There were any number of good reasons why the LGA Air Train should not have been built, such as: 1) the costs of building the train would cost more than five times the original estimated cost of under $500 million to over $2.5 billion, 2) then, implicit in a number of alternatives, there was the idiocy of connecting the LGA Air Train, to the second most trafficked subway line [the #7] in NYC, which was already nearing peak capacity pre-pandemic, 3) the politically and billionaire preferred alternative destination, Willets Point on Flushing Bay, had just been cleaned up after decades of environmental pollution, and would again be threatened again, and to top it all off, 4) the politically and billionaire preferred Willets Point alternative required all of the people traveling to and from LaGuardia on public transit, to travel out to Flushing first, before circling back around to LaGuardia Airport. The billionaires who would have benefitted from this include billionaire real estate developer Stephen Ross and [now minority interest] Mets Club billionaire owners Saul B. Katz and Fred Wilpon. The new Mets baseball team owner, Steve Cohen, is also a billionaire.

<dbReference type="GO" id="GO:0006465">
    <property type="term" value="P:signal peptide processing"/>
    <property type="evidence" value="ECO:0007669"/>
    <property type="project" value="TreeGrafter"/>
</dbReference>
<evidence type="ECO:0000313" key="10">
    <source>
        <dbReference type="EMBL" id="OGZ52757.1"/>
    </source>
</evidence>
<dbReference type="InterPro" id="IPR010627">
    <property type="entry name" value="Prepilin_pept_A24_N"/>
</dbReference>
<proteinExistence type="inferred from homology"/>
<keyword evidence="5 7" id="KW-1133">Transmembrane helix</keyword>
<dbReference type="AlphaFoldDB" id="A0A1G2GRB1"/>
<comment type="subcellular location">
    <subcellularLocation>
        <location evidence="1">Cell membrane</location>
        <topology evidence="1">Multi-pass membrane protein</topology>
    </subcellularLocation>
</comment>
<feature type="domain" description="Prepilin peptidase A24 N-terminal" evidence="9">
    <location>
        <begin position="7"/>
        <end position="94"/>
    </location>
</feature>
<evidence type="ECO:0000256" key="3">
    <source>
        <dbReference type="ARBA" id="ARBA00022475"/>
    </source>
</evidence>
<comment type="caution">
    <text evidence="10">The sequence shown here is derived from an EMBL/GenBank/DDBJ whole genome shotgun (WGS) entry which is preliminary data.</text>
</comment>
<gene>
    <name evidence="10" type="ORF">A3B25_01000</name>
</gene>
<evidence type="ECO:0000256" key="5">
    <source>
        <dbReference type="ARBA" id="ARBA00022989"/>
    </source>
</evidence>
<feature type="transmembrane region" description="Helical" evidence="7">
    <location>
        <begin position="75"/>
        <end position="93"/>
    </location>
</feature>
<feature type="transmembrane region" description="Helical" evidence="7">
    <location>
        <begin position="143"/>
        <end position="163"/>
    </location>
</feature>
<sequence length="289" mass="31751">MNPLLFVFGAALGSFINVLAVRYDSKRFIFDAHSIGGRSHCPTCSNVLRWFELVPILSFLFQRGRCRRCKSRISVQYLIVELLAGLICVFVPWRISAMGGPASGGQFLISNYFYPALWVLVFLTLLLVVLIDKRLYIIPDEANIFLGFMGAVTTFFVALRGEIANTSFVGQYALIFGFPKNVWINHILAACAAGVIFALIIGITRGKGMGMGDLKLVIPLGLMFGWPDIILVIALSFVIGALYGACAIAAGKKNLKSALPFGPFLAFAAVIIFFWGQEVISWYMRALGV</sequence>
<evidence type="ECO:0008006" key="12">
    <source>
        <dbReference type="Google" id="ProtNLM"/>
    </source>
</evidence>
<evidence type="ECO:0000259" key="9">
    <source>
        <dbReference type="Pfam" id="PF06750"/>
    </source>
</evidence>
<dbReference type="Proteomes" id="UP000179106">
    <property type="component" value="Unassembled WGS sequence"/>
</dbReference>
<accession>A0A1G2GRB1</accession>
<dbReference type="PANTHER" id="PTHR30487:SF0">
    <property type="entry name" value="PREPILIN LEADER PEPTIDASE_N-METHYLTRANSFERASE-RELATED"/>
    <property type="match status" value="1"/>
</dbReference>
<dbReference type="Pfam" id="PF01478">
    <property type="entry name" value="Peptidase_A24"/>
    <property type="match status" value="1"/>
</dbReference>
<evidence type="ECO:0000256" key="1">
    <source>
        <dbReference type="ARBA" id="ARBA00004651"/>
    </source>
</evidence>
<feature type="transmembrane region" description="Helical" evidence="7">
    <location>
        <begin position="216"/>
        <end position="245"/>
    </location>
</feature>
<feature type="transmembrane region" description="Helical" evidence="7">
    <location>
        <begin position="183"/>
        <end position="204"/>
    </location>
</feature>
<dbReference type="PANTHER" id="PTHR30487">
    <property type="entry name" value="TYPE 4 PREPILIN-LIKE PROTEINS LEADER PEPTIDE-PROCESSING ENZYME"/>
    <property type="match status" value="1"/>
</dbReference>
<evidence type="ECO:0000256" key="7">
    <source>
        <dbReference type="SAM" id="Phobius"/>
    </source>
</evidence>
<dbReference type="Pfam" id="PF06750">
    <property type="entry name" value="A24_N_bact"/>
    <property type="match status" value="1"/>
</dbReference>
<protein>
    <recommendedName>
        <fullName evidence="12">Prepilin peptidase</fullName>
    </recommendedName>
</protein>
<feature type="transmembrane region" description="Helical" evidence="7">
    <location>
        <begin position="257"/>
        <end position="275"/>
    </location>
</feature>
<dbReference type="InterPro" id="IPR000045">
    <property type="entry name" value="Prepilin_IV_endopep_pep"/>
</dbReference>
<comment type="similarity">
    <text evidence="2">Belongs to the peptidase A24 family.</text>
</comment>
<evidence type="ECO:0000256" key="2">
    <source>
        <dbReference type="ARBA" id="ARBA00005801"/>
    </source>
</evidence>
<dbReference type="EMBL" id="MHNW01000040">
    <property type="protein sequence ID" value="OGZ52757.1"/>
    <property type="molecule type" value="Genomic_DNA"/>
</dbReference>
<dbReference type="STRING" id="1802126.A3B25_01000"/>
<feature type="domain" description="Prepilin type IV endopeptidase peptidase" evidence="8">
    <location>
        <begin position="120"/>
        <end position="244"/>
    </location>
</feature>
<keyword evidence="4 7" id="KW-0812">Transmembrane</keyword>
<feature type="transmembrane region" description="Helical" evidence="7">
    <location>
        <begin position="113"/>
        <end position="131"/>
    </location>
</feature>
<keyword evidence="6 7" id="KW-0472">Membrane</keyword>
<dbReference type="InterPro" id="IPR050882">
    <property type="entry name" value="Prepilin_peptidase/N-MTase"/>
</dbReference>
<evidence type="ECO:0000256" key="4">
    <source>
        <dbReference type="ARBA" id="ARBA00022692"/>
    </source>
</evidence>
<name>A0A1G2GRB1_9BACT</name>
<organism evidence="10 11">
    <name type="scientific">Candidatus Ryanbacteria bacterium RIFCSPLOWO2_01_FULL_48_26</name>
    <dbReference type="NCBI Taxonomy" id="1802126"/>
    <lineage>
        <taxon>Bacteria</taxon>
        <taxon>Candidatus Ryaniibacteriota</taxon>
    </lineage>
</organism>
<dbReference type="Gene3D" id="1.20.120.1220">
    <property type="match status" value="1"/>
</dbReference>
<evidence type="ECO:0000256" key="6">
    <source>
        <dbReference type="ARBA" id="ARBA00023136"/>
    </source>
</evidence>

CLICK here to read our report on Governor Hochul scraps the LGA to Flushing Meadows Corona Park Air Train.

Governor Hochul Scraps the Ill Conceived LGA - Willets Point Air Train

Former Governor Cuomo's Air Train Seemed More About Catering to the Whims of the Billionaire Class, than in Streamlining Public Transit

March 15, 2023 / NYC Neighborhoods / News Analysis & Opinion / Gotham Buzz NYC.

CTA subway line from downtown chicago to O'Hare Airport nyc public transit air train lgaContinued.


Environmental & Community Groups Oppose Cuomo's Willets Point - LGA Air Train Plan